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Old First Concerts presents a diverse recital by Sarah Hong and colleagues

Yesterday afternoon's performers: Sarah Hong, Makiko Ooka, Seyoung Lee, and Caroline Lee
Yesterday afternoon's performers: Sarah Hong, Makiko Ooka, Seyoung Lee, and Caroline Lee
courtesy of Old First Concerts

Yesterday afternoon’s recital in the Old First Concerts series at Old First Church featured a diverse repertoire of cello music featuring Sarah Hong as soloist. The major work on the program (and the only work following the intermission) was Johannes Brahms’ Opus 60 piano quartet in C minor (the last of the three pieces he wrote for this combination of instruments). Hong was joined by pianist Makiko Ooka, violinist Seyoung Lee, and violist Caroline Lee. Ooka also accompanied Hong for Samuel Barber’s equally substantial cello sonata in C minor (Opus 6) and provided an arrangement of the orchestral accompaniment for Max Bruch’s Opus 47 “Kol Nidrei.” Hong began the program with the opening Prelude movement of Johann Sebastian Bach’s BWV 1012 solo cello suite in D major (the last of the set of six). The entire package was an ambitious one, but it was consistently managed confidently and expressively by Hong’s comprehensive grasp of these four highly diverse compositions.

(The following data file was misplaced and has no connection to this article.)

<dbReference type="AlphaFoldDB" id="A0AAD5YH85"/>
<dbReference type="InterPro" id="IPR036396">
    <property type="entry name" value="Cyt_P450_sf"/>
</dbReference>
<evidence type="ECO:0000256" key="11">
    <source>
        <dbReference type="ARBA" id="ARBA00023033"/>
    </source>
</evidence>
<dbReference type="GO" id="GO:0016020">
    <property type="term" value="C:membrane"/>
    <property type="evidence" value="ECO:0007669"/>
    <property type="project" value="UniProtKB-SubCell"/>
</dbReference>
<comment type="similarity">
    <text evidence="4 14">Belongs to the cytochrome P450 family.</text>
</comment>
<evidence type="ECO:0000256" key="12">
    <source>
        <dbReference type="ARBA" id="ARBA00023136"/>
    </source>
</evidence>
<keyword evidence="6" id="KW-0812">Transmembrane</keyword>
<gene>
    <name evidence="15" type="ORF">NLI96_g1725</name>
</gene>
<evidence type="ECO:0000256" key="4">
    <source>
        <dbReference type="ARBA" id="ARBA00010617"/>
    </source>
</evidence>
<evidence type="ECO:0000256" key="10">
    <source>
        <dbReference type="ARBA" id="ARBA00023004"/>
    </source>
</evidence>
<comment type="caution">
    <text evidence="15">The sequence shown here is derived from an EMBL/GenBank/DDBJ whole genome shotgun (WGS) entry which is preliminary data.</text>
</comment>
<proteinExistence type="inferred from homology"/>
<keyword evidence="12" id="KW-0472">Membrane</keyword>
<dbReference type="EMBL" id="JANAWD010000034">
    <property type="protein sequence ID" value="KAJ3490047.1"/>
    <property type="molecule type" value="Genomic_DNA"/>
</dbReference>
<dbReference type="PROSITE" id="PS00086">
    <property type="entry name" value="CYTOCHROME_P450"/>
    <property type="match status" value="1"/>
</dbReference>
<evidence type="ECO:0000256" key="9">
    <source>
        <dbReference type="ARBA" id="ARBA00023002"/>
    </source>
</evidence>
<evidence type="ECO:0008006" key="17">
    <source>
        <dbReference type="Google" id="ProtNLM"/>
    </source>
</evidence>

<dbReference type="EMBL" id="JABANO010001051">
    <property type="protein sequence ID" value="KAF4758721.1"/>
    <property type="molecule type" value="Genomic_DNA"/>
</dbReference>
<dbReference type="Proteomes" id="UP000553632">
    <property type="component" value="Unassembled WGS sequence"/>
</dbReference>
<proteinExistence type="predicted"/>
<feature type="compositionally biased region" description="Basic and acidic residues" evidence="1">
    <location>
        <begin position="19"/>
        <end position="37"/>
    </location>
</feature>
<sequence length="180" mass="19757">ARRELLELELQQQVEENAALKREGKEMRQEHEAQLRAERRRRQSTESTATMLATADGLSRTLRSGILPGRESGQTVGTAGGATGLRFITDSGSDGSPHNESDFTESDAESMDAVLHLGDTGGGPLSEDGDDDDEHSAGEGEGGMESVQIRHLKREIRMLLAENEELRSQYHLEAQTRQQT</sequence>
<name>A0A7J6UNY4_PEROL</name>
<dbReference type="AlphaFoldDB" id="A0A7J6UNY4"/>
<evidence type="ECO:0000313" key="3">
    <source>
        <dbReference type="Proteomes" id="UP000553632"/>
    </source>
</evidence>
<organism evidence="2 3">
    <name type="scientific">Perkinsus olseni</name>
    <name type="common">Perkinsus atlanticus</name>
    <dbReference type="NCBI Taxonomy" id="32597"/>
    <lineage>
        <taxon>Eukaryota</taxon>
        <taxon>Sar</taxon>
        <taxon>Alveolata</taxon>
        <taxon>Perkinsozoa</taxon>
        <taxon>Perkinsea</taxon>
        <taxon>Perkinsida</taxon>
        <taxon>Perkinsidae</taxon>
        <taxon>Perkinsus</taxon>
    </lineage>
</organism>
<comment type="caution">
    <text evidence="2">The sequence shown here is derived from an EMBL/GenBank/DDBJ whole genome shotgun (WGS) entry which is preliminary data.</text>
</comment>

That confidence was reflected, in part, by her relationship with her accompanist. The lid on Ooka’s piano was raised to full-stick height, which was entirely consistent with the aggressively bold sonorities conceived by both Brahms and Barber. However, there was never any doubting her awareness as a chamber music player. She always found the proper dynamic levels that balanced her part against those of the other performers, which made her own expressiveness all the more compelling. Thus, in the Brahms quartet, whether it involved the dramatic intensity that pervades the three Allegro movements or the lyric “breather” of the Andante, which begins as an almost song-like cello solo to which violin and viola gradually interleave their own voices, Ooka’s piano work always found the right level at which to provide both support for the strings and the proper overall blending of sonorities.

Opus 60 was the product of a major struggle on Brahms’ part. He began work on it in 1854, the year in which Robert Schumann attempted suicide and then had himself admitted to an insane asylum. He completed the first version in 1856, the year of Schumann’s death. However, he was not pleased with the work and set it aside for about seventeen years. Eventually a significantly revised version was completed in 1875. He suggested that his publisher put a portrait of Werther, the protagonist of Johann Wolfgang von Goethe’s novel of unrequited love, on the title page. While Goethe’s novel may have been intended as satire, Werther’s name became associated with Opus 60 in conjunction with Brahms’ relationship with Robert and Clara Schumann.